Friday, December 3, 2010

Countdown: The 10 Greatest TV Seasons of All Time - #9

9. Northern Exposure - Season 4 - Northern Exposure premiered in July of 1990, just 3 months after Twin Peaks turned TV upside-down.  And like that groundbreaking show it found an audience almost immediately to the surprise and delight of the nervous executives who rolled it out with a trial season of just eight episodes.  The pilot of Northern Exposure was fresh, smart, and funny as it introduced our hero Joel Fleischman and the lovable residents of fictional Cicely, Alaska.  The cast and crew were all on the same page from the start and Northern Exposure was one of the best shows on television for five and a half seasons - until Rob Morrow left and the series became merely ordinary.  But up until that point, the show was amazingly consistent.  There were no changes to the principal cast and there were no stretches of bad episodes.  Thus, any of the early seasons of the show could have been named on this list of the best seasons in TV history, but I give the nod to season 4 on the strength of its best episodes.

Key Episodes:

Thanksgiving - I have always felt that as Joel Fleischman goes, so goes Northern Exposure.  In other words, the show is most entertaining when the writers keep Joel in his natural state - miserable and angry.  This episode begins with the transplanted doctor in an uncharacteristic good mood as he anticipates his favorite holiday and then the writers proceed to throw a tomato at him both literally (the Native Americans of Cicely have a Thanksgiving tradition of gleefully chucking symbolic blood at the Caucasians in town) and figuratively (Joel is informed that a fifth year has been added onto his contract, extending his indentured servitude to the state of Alaska).   The subplots of the episode include philosophical DJ Chris missing the Thanksgiving he experienced in prison and Bubble Man Mike slowly beginning to venture outside his hermetically-sealed home - until Maggie touches him and he starts to feel sick again.  Yet, it is Joel's plight and Rob Morrow's performance that brings out the best of Northern Exposure.  It is funny, thought-provoking, and in the end, heartwarming.

Northern Lights -  Here is another episode that delights in destroying Joel's well laid plans.  He is planning on a much-deserved vacation to his home in New York and then to a tropical resort only to be informed that his vacation has been denied by the state.  Enraged, Joel goes on strike and the entire town, in the most pleasant manner possible, turns against him.  Meanwhile, Maurice attempts to drive the town's first homeless man out, and Chris has trouble with his vision for his new art project to commemorate the Aurora Borealis.  It is once again Joel's story that makes this episode shine.  This is the reason that the show could not last without Rob Morrow.  Northern Exposure was always an ensemble show with a superb cast of characters devoid of weak links, but Joel Fleischman was an anchor at the center who provided a necessary balance to the excessive cuteness of the rest of the gang.  In "Northern Lights," he wages a one-man war that leaves him living in a tent out in the cold, and the show reminds us that Joel's loss is always the audience's gain.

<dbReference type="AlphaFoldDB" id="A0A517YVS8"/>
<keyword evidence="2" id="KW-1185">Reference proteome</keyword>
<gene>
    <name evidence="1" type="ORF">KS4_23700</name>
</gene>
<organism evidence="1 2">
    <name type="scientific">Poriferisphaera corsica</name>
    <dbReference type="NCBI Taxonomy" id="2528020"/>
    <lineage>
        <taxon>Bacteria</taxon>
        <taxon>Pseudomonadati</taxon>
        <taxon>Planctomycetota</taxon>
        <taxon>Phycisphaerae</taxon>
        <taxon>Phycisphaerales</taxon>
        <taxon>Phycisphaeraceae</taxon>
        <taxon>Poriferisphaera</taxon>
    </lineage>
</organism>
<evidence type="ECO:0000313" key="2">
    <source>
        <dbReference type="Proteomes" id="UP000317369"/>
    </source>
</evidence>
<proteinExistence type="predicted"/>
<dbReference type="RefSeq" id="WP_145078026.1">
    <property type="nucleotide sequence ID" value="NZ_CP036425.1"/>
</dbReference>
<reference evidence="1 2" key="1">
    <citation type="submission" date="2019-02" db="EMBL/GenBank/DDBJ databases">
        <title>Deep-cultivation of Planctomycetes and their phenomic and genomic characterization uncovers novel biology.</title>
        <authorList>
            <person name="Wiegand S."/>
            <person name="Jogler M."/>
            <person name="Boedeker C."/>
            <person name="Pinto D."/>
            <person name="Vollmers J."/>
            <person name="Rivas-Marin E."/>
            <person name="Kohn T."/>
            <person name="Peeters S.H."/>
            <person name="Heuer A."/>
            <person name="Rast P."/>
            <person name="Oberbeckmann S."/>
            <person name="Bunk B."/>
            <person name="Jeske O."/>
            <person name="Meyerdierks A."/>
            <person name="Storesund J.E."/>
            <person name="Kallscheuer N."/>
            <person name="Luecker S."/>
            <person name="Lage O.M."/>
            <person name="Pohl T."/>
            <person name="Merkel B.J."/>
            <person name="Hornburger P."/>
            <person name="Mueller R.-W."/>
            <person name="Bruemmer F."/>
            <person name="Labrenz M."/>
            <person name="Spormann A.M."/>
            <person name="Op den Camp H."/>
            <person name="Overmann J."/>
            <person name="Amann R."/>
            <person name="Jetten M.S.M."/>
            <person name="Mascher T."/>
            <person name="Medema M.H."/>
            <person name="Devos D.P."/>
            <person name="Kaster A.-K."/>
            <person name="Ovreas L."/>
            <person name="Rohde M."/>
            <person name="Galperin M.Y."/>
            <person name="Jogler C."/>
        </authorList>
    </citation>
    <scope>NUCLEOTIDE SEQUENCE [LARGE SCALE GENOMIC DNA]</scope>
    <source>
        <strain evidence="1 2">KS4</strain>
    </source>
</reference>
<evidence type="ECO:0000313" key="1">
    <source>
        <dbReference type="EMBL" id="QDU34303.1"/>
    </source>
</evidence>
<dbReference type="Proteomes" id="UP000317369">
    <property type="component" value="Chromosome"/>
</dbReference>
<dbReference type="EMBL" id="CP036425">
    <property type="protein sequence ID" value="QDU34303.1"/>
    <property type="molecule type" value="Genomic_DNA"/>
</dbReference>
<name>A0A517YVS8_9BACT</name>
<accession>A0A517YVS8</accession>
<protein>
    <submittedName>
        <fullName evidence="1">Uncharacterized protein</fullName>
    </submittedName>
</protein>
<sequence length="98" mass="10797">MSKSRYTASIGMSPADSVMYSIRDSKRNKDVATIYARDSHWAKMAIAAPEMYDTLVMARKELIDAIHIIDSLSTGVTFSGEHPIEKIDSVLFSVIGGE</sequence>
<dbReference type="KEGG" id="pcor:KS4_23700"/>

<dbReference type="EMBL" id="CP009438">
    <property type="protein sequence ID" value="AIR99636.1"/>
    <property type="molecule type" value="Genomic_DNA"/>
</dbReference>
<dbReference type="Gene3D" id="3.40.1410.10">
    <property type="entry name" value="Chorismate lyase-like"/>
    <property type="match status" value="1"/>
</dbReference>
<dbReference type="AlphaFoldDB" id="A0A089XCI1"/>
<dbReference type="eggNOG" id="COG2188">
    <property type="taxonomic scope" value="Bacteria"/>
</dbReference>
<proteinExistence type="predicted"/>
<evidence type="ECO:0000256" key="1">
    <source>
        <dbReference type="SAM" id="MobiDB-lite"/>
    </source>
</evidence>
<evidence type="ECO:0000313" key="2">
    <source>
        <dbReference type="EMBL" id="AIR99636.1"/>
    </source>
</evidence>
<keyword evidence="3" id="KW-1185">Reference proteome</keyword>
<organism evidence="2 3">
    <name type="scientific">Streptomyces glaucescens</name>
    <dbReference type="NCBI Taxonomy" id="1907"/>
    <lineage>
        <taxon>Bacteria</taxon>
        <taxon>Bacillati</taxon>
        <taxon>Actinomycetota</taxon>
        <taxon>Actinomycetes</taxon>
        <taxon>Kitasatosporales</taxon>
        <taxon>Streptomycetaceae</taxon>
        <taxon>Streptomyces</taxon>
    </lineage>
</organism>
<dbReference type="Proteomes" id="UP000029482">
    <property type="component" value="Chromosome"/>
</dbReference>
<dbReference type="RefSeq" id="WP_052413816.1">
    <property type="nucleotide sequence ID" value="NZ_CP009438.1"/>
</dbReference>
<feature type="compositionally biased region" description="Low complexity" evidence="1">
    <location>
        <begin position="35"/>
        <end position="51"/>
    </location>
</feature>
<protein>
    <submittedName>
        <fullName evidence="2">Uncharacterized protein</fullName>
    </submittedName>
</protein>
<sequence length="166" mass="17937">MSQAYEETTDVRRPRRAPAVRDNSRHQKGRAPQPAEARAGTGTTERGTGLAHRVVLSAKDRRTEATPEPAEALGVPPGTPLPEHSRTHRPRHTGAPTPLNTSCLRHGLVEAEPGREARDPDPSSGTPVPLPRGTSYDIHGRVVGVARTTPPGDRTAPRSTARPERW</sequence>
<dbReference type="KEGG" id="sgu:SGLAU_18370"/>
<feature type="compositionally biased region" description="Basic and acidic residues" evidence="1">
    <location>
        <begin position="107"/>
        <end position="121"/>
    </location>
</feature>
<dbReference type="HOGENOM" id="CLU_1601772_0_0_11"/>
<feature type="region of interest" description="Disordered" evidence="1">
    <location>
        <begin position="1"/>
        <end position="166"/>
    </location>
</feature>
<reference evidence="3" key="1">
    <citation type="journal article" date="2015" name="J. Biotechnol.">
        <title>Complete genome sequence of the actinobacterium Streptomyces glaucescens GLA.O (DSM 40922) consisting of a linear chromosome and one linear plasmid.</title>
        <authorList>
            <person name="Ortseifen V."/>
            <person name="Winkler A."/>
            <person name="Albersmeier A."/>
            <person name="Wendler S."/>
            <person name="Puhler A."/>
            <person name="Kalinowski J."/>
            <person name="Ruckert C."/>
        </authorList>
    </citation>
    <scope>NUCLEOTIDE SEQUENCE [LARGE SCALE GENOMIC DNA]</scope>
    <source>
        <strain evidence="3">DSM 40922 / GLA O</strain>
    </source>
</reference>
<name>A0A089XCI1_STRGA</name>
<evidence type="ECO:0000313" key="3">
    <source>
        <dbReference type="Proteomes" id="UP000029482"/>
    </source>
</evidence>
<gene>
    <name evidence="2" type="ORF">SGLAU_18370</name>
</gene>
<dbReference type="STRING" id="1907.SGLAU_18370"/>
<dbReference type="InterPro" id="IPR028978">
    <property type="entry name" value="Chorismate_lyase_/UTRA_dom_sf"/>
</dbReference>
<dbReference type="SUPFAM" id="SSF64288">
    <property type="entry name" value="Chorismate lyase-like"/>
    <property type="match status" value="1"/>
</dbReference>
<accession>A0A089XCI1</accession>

The Big Feast - Maurice throws an opulent dinner party to celebrate the 25th anniversary of his corporation and everyone is invited - except for Joel, of course (as I've said, they have to keep him unhappy).  This episode forgoes any dramatic elements and focuses on the human comedy.  Maurice immediately fires his head chef and brings in Adam, played by the inimitable Adam Arkin, Northern Exposure's ace-up-its-sleeve.  I was never clear why Adam and his hilariously hypochondriacal wife Eve did not become regular characters.  Perhaps the writers thought that they would lose their edge if they showed up in every episode.  As it is, the bickering couple is a treat to be savored with every appearance.  Here, Adam takes control of Maurice's dinner with his usual angry perfectionism and Eve helps Shelley recreate the expensive bottle of wine she accidentally shattered. This is all played with a very light touch and is a great example of the quirky human comedy that Northern Exposure did so well.  We the audience are a guest of the party and it is wonderful to pull up a chair and spend time with our good friends.

The List So Far:

10. Twin Peaks - Season 1
9. Northern Exposure - Season 4


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